Reviews & Articles
West Kowloon - A Downsizing Now?
at 0:00am on 10th July 2013
1. The park and original plan for cultural facilities - in the foreground is the Mega Performance Venue (large white circle), Freespace is the smaller half-circle inside the park and the huge 100-metre high parabolic shaped hotel that shields the park from the Western Harbour Crossing (this is one of the commercial facilities that will support the operating costs of WKCD).
2. Impression of new design of M+ by Heuzog & de Meuron and TFP Farrells seen from Victoria Harbour, 2013.
Amidst the fanfare of unveiling the new HK$4.9 billion design for M+, the planned museum for visual culture at the West Kowloon Cultural District, by Swiss architects Herzog & de Meuron and the British firm TFP Farrells, chairwoman of the WKCD Authority and Chief Secretary Carrie Lam Cheng Yuet-ngor last week also forewarned a pullback from the previous administration’s grand intentions for the site.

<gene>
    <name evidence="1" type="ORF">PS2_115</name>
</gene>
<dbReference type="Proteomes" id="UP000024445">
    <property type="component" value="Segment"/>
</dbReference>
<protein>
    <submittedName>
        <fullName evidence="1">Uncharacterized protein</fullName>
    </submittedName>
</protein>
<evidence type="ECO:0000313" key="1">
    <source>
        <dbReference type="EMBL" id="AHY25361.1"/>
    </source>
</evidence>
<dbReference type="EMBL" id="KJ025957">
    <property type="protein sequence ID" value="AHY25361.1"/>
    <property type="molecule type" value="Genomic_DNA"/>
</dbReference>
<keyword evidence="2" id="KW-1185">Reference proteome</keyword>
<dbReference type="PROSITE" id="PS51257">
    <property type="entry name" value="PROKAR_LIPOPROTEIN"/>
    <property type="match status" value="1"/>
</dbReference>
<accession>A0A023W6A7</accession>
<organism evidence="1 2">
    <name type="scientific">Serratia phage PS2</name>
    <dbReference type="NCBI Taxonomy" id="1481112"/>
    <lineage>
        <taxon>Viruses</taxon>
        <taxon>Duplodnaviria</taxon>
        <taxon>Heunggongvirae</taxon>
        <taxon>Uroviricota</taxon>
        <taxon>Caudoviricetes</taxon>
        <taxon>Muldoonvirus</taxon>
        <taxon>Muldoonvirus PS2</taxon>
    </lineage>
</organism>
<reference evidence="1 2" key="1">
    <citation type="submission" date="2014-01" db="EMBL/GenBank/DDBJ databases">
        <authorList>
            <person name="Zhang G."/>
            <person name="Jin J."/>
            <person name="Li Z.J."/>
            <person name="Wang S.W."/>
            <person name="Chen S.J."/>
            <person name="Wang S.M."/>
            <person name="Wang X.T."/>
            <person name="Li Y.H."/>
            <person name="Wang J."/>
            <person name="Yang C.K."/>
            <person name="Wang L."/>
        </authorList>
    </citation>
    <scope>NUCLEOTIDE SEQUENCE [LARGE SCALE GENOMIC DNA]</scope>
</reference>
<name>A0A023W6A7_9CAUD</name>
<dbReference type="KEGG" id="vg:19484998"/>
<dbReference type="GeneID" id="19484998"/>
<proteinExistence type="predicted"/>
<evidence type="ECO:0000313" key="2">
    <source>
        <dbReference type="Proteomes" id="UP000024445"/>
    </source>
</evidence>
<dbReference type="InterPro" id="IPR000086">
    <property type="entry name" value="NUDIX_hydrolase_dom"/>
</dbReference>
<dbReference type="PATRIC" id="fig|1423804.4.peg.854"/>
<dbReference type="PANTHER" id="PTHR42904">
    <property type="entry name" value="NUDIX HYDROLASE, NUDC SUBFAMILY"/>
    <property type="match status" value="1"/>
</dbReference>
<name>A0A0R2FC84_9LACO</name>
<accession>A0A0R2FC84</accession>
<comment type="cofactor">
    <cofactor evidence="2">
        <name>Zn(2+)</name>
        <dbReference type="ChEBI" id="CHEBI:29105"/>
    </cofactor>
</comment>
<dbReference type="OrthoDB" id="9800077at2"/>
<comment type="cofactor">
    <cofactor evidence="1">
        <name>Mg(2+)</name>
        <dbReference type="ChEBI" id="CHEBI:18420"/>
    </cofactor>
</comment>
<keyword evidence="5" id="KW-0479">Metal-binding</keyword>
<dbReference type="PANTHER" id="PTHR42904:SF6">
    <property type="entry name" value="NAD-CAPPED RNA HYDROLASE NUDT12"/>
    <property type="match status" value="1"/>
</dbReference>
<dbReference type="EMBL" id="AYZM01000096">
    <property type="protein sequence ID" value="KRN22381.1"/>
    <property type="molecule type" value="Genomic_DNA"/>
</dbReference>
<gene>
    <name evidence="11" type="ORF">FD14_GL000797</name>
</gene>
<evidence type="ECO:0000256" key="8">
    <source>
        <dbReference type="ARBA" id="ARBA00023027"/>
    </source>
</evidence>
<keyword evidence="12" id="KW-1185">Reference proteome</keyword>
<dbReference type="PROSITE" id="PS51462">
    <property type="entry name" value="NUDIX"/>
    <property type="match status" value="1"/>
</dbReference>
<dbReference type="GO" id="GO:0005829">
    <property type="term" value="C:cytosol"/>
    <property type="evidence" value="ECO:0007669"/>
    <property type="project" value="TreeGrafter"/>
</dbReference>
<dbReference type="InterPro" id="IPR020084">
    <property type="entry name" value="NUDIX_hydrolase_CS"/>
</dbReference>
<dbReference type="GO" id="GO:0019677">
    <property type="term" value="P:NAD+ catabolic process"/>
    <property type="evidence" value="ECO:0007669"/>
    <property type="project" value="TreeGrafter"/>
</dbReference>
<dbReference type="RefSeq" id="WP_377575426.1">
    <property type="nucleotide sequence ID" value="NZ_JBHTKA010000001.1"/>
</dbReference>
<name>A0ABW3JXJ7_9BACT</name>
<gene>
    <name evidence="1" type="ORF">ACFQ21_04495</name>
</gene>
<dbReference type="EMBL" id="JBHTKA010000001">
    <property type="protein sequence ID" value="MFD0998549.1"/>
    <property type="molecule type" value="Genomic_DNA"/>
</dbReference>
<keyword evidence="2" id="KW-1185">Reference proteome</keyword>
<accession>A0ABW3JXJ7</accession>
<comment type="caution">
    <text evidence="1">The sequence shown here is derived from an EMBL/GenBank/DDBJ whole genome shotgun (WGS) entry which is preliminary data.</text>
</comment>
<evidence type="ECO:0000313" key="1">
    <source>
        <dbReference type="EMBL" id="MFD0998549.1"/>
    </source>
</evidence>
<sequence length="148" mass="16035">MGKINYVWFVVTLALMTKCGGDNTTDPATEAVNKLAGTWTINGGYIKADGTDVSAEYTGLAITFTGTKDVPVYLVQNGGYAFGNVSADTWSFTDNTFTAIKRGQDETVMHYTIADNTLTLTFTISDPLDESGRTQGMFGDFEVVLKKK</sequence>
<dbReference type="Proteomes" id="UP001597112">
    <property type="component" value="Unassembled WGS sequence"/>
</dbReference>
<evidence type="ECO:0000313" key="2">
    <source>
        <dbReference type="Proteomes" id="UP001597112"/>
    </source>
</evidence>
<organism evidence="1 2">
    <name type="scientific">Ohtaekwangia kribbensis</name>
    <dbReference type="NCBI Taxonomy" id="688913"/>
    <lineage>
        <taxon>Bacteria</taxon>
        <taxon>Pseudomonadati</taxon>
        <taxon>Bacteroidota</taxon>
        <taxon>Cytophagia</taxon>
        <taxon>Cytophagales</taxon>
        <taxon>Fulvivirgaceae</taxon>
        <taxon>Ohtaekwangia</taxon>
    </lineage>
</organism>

Responding to Legislative Council’s criticism of cost over-runs, Lam has committed the government to using the original HK$21.6 billion (invested, now HK$23 billion) funds approved by the Legco in 2008 to fund five anchor cultural facilities and park within the chosen Foster & Partners master plan for the site.
This is a firm commitment to only fund a “first batch of facilities” of the xiqu, or Chinese opera, centre; M+; the eastern portion of the West Kowloon park facing the waterfront, including an arts pavilion to be used by M+ while the museum is being built; Freespace, a black box theatre and an outdoor stage in the form of an acoustic shell, and a supposedly temporary modular performance venue seating 1,200 people. The target to complete these facilities is 2018. The revenue raising portions on the site, such as hotels, could also be built in this period.